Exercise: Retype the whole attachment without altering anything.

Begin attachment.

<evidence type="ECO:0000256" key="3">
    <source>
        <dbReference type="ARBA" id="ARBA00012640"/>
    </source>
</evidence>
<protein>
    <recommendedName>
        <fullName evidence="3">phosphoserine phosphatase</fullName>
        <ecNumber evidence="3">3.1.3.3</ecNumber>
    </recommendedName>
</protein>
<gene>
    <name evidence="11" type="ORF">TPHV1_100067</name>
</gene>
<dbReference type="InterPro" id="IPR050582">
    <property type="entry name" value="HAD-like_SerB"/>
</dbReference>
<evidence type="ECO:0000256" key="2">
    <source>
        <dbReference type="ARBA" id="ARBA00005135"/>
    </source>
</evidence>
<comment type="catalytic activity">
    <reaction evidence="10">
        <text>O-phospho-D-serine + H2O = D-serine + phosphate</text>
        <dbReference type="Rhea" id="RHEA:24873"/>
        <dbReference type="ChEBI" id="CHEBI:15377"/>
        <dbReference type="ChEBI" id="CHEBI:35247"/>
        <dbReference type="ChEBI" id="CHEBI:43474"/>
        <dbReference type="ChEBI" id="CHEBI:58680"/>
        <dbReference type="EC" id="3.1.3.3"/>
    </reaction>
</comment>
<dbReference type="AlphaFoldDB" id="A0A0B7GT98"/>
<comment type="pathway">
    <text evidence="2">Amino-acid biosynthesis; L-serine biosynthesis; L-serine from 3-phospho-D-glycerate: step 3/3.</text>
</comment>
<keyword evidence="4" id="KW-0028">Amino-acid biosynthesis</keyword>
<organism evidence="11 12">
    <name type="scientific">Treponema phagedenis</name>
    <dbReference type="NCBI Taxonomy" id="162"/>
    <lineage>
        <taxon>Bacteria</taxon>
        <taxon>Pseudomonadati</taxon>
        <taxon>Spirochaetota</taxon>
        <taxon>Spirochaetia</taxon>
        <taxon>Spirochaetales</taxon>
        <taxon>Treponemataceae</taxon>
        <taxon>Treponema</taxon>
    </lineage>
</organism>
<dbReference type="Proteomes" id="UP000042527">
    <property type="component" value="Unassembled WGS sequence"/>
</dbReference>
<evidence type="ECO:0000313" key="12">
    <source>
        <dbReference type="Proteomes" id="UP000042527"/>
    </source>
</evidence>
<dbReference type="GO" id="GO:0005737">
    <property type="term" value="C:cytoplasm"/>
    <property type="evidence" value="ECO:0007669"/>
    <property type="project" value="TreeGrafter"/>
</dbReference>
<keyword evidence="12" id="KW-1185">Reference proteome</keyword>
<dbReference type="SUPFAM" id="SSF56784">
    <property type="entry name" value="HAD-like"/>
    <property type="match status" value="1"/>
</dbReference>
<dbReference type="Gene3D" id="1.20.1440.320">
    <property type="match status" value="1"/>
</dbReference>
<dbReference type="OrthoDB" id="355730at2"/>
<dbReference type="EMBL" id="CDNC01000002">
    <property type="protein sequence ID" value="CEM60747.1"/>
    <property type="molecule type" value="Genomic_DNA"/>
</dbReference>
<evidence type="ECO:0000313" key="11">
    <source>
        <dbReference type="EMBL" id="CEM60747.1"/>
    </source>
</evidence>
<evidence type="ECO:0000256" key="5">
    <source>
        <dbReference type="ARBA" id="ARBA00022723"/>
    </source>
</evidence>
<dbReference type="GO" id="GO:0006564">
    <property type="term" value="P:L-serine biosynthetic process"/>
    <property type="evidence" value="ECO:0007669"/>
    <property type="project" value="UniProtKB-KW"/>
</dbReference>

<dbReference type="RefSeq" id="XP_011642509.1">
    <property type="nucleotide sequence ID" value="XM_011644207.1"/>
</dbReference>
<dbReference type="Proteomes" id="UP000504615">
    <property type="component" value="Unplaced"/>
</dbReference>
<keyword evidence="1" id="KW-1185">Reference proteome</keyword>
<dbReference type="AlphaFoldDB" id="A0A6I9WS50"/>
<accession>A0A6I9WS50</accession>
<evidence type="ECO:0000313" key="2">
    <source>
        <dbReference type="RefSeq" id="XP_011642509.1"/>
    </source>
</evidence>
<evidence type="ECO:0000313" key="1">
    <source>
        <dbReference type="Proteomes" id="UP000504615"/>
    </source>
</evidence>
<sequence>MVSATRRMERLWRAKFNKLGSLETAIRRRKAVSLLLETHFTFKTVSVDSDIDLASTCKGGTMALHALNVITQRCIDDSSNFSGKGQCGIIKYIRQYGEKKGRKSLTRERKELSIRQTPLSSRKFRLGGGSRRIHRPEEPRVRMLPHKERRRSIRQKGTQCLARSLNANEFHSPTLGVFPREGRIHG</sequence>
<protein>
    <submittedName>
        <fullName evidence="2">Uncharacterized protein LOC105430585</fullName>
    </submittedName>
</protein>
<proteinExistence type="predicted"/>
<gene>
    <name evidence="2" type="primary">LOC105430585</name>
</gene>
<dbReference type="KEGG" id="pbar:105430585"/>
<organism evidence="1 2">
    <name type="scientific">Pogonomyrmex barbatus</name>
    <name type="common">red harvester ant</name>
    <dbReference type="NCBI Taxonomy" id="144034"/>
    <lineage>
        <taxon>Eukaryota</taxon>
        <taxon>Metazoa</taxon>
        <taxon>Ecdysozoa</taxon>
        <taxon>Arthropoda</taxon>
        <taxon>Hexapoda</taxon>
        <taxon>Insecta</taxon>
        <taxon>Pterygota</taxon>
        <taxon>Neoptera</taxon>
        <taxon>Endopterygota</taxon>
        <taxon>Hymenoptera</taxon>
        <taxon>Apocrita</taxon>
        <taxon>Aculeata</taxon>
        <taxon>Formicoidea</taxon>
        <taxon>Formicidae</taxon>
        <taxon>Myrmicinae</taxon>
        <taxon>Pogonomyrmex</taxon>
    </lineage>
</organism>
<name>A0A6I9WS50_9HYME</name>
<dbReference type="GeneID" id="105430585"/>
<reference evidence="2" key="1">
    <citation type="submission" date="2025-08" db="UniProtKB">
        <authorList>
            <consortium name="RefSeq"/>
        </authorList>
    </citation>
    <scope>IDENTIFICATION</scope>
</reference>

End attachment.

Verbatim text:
<evidence type="ECO:0000256" key="3">
    <source>
        <dbReference type="ARBA" id="ARBA00012640"/>
    </source>
</evidence>
<protein>
    <recommendedName>
        <fullName evidence="3">phosphoserine phosphatase</fullName>
        <ecNumber evidence="3">3.1.3.3</ecNumber>
    </recommendedName>
</protein>
<gene>
    <name evidence="11" type="ORF">TPHV1_100067</name>
</gene>
<dbReference type="InterPro" id="IPR050582">
    <property type="entry name" value="HAD-like_SerB"/>
</dbReference>
<evidence type="ECO:0000256" key="2">
    <source>
        <dbReference type="ARBA" id="ARBA00005135"/>
    </source>
</evidence>
<comment type="catalytic activity">
    <reaction evidence="10">
        <text>O-phospho-D-serine + H2O = D-serine + phosphate</text>
        <dbReference type="Rhea" id="RHEA:24873"/>
        <dbReference type="ChEBI" id="CHEBI:15377"/>
        <dbReference type="ChEBI" id="CHEBI:35247"/>
        <dbReference type="ChEBI" id="CHEBI:43474"/>
        <dbReference type="ChEBI" id="CHEBI:58680"/>
        <dbReference type="EC" id="3.1.3.3"/>
    </reaction>
</comment>
<dbReference type="AlphaFoldDB" id="A0A0B7GT98"/>
<comment type="pathway">
    <text evidence="2">Amino-acid biosynthesis; L-serine biosynthesis; L-serine from 3-phospho-D-glycerate: step 3/3.</text>
</comment>
<keyword evidence="4" id="KW-0028">Amino-acid biosynthesis</keyword>
<organism evidence="11 12">
    <name type="scientific">Treponema phagedenis</name>
    <dbReference type="NCBI Taxonomy" id="162"/>
    <lineage>
        <taxon>Bacteria</taxon>
        <taxon>Pseudomonadati</taxon>
        <taxon>Spirochaetota</taxon>
        <taxon>Spirochaetia</taxon>
        <taxon>Spirochaetales</taxon>
        <taxon>Treponemataceae</taxon>
        <taxon>Treponema</taxon>
    </lineage>
</organism>
<dbReference type="Proteomes" id="UP000042527">
    <property type="component" value="Unassembled WGS sequence"/>
</dbReference>
<evidence type="ECO:0000313" key="12">
    <source>
        <dbReference type="Proteomes" id="UP000042527"/>
    </source>
</evidence>
<dbReference type="GO" id="GO:0005737">
    <property type="term" value="C:cytoplasm"/>
    <property type="evidence" value="ECO:0007669"/>
    <property type="project" value="TreeGrafter"/>
</dbReference>
<keyword evidence="12" id="KW-1185">Reference proteome</keyword>
<dbReference type="SUPFAM" id="SSF56784">
    <property type="entry name" value="HAD-like"/>
    <property type="match status" value="1"/>
</dbReference>
<dbReference type="Gene3D" id="1.20.1440.320">
    <property type="match status" value="1"/>
</dbReference>
<dbReference type="OrthoDB" id="355730at2"/>
<dbReference type="EMBL" id="CDNC01000002">
    <property type="protein sequence ID" value="CEM60747.1"/>
    <property type="molecule type" value="Genomic_DNA"/>
</dbReference>
<evidence type="ECO:0000313" key="11">
    <source>
        <dbReference type="EMBL" id="CEM60747.1"/>
    </source>
</evidence>
<evidence type="ECO:0000256" key="5">
    <source>
        <dbReference type="ARBA" id="ARBA00022723"/>
    </source>
</evidence>
<dbReference type="GO" id="GO:0006564">
    <property type="term" value="P:L-serine biosynthetic process"/>
    <property type="evidence" value="ECO:0007669"/>
    <property type="project" value="UniProtKB-KW"/>
</dbReference>

<dbReference type="RefSeq" id="XP_011642509.1">
    <property type="nucleotide sequence ID" value="XM_011644207.1"/>
</dbReference>
<dbReference type="Proteomes" id="UP000504615">
    <property type="component" value="Unplaced"/>
</dbReference>
<keyword evidence="1" id="KW-1185">Reference proteome</keyword>
<dbReference type="AlphaFoldDB" id="A0A6I9WS50"/>
<accession>A0A6I9WS50</accession>
<evidence type="ECO:0000313" key="2">
    <source>
        <dbReference type="RefSeq" id="XP_011642509.1"/>
    </source>
</evidence>
<evidence type="ECO:0000313" key="1">
    <source>
        <dbReference type="Proteomes" id="UP000504615"/>
    </source>
</evidence>
<sequence>MVSATRRMERLWRAKFNKLGSLETAIRRRKAVSLLLETHFTFKTVSVDSDIDLASTCKGGTMALHALNVITQRCIDDSSNFSGKGQCGIIKYIRQYGEKKGRKSLTRERKELSIRQTPLSSRKFRLGGGSRRIHRPEEPRVRMLPHKERRRSIRQKGTQCLARSLNANEFHSPTLGVFPREGRIHG</sequence>
<protein>
    <submittedName>
        <fullName evidence="2">Uncharacterized protein LOC105430585</fullName>
    </submittedName>
</protein>
<proteinExistence type="predicted"/>
<gene>
    <name evidence="2" type="primary">LOC105430585</name>
</gene>
<dbReference type="KEGG" id="pbar:105430585"/>
<organism evidence="1 2">
    <name type="scientific">Pogonomyrmex barbatus</name>
    <name type="common">red harvester ant</name>
    <dbReference type="NCBI Taxonomy" id="144034"/>
    <lineage>
        <taxon>Eukaryota</taxon>
        <taxon>Metazoa</taxon>
        <taxon>Ecdysozoa</taxon>
        <taxon>Arthropoda</taxon>
        <taxon>Hexapoda</taxon>
        <taxon>Insecta</taxon>
        <taxon>Pterygota</taxon>
        <taxon>Neoptera</taxon>
        <taxon>Endopterygota</taxon>
        <taxon>Hymenoptera</taxon>
        <taxon>Apocrita</taxon>
        <taxon>Aculeata</taxon>
        <taxon>Formicoidea</taxon>
        <taxon>Formicidae</taxon>
        <taxon>Myrmicinae</taxon>
        <taxon>Pogonomyrmex</taxon>
    </lineage>
</organism>
<name>A0A6I9WS50_9HYME</name>
<dbReference type="GeneID" id="105430585"/>
<reference evidence="2" key="1">
    <citation type="submission" date="2025-08" db="UniProtKB">
        <authorList>
            <consortium name="RefSeq"/>
        </authorList>
    </citation>
    <scope>IDENTIFICATION</scope>
</reference>